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Canadian University Researchers Now Have Access to Tensilica Prototyping Technology


SANTA CLARA, Calif. - CMC Microsystems has upgraded its license for Tensilica’s Xtensa® LX2 processor generator, boosting the prototyping capability available to university researchers through Canada’s System-on-Chip Research Network (SOCRN).

This technology, which helps optimize designs by reducing the power and increasing the efficiency of the chip, will enable engineers at 36 participating SOCRN universities to create FPGA-based hardware prototypes for designs that include customized versions of the Xtensa LX2 processor. The agreement will enable wider use and application of system-on-chip (SOC) designs with Tensilica’s Xtensa-based configurable processor technology.

Under Tensilica’s University Program, students, researchers and instructors at all universities can access software tools and simulation technology for designs using Tensilica’s Xtensa processors. Traditionally, universities must pay for hardware access. However, universities that are members of the SOCRN can now access this technology at no cost to their institution.

The SOCRN is an important part of a larger national program managed by CMC Microsystems. CMC provides more than 2,300 Canadian faculty members and graduate students with access to millions of dollars worth of tools and technologies for microsystems research. This model offers a more efficient and cost-effective way for researchers to benefit from a wealth of industry-grade infrastructure, as opposed to pursuing access to these resources individually.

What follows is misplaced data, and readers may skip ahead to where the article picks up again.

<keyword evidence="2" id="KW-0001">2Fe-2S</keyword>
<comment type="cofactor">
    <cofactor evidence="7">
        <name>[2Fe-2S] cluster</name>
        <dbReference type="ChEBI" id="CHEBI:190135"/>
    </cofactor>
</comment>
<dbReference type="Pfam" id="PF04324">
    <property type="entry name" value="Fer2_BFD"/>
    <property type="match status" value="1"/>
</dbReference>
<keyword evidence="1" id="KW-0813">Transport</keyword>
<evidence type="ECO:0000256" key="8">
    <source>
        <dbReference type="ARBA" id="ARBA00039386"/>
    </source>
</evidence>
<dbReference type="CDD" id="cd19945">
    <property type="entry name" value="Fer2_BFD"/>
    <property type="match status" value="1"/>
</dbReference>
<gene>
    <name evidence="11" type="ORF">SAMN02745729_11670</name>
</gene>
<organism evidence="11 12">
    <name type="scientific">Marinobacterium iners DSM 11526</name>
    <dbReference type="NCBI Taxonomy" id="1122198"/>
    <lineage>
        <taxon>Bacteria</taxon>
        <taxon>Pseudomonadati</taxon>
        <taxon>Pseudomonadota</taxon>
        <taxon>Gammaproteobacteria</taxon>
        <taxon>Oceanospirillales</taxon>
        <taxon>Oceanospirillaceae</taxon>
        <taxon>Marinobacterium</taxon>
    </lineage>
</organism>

“Tensilica’s Xtensa LX2 configurable processor can provide the I/O bandwidth, parallelism, and low power consumption equivalent to hand-coded blocks,” stated Jim Roche, president and CEO of CMC. “Tensilica’s design automation tools also allow researchers to quickly generate customized versions of the Xtensa LX2 processor optimized for their application. This allows them to validate their designs without the cost and time of fabrication. In our first year working with Tensilica, several lead researchers and their graduate students have benefited from these tools. Under this new agreement, CMC will be able to deliver this technology to even more Canadian researchers over the next two years.”

“CMC is demonstrating leadership by providing Canadian university researchers with access to leading-edge products for integrated circuit design that would typically exceed their reach,” stated Steve Roddy, Tensilica’s vice president of Marketing. “The SOCRN, managed by CMC, promotes new and innovative SOC design activity that promises to advance the art of integrated circuit design in the university labs and companies that develop electronic products.”


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